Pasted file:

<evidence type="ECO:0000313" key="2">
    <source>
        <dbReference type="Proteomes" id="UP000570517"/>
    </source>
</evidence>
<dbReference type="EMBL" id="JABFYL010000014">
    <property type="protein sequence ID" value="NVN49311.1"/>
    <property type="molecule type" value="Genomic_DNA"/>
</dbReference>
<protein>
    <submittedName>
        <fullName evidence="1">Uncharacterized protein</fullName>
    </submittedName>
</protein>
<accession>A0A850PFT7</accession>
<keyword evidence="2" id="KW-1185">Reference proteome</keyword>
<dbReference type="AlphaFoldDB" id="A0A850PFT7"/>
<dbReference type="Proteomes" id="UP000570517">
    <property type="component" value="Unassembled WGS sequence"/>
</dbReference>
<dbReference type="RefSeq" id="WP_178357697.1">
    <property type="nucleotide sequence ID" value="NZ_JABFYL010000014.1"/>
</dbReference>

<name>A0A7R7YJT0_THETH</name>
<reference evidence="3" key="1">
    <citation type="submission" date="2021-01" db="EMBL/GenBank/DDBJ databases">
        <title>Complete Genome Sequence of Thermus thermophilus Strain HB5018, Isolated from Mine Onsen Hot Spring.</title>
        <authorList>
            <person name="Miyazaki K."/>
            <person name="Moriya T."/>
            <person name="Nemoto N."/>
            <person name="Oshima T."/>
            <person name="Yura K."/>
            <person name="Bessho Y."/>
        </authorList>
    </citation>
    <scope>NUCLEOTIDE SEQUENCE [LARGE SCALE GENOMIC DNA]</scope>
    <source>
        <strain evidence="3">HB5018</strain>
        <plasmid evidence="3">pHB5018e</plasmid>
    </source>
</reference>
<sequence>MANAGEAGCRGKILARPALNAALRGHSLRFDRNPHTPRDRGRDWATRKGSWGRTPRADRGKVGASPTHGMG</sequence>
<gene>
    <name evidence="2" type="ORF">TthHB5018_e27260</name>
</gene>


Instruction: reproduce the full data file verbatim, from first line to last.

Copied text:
<evidence type="ECO:0000313" key="2">
    <source>
        <dbReference type="Proteomes" id="UP000570517"/>
    </source>
</evidence>
<dbReference type="EMBL" id="JABFYL010000014">
    <property type="protein sequence ID" value="NVN49311.1"/>
    <property type="molecule type" value="Genomic_DNA"/>
</dbReference>
<protein>
    <submittedName>
        <fullName evidence="1">Uncharacterized protein</fullName>
    </submittedName>
</protein>
<accession>A0A850PFT7</accession>
<keyword evidence="2" id="KW-1185">Reference proteome</keyword>
<dbReference type="AlphaFoldDB" id="A0A850PFT7"/>
<dbReference type="Proteomes" id="UP000570517">
    <property type="component" value="Unassembled WGS sequence"/>
</dbReference>
<dbReference type="RefSeq" id="WP_178357697.1">
    <property type="nucleotide sequence ID" value="NZ_JABFYL010000014.1"/>
</dbReference>

<name>A0A7R7YJT0_THETH</name>
<reference evidence="3" key="1">
    <citation type="submission" date="2021-01" db="EMBL/GenBank/DDBJ databases">
        <title>Complete Genome Sequence of Thermus thermophilus Strain HB5018, Isolated from Mine Onsen Hot Spring.</title>
        <authorList>
            <person name="Miyazaki K."/>
            <person name="Moriya T."/>
            <person name="Nemoto N."/>
            <person name="Oshima T."/>
            <person name="Yura K."/>
            <person name="Bessho Y."/>
        </authorList>
    </citation>
    <scope>NUCLEOTIDE SEQUENCE [LARGE SCALE GENOMIC DNA]</scope>
    <source>
        <strain evidence="3">HB5018</strain>
        <plasmid evidence="3">pHB5018e</plasmid>
    </source>
</reference>
<sequence>MANAGEAGCRGKILARPALNAALRGHSLRFDRNPHTPRDRGRDWATRKGSWGRTPRADRGKVGASPTHGMG</sequence>
<gene>
    <name evidence="2" type="ORF">TthHB5018_e27260</name>
</gene>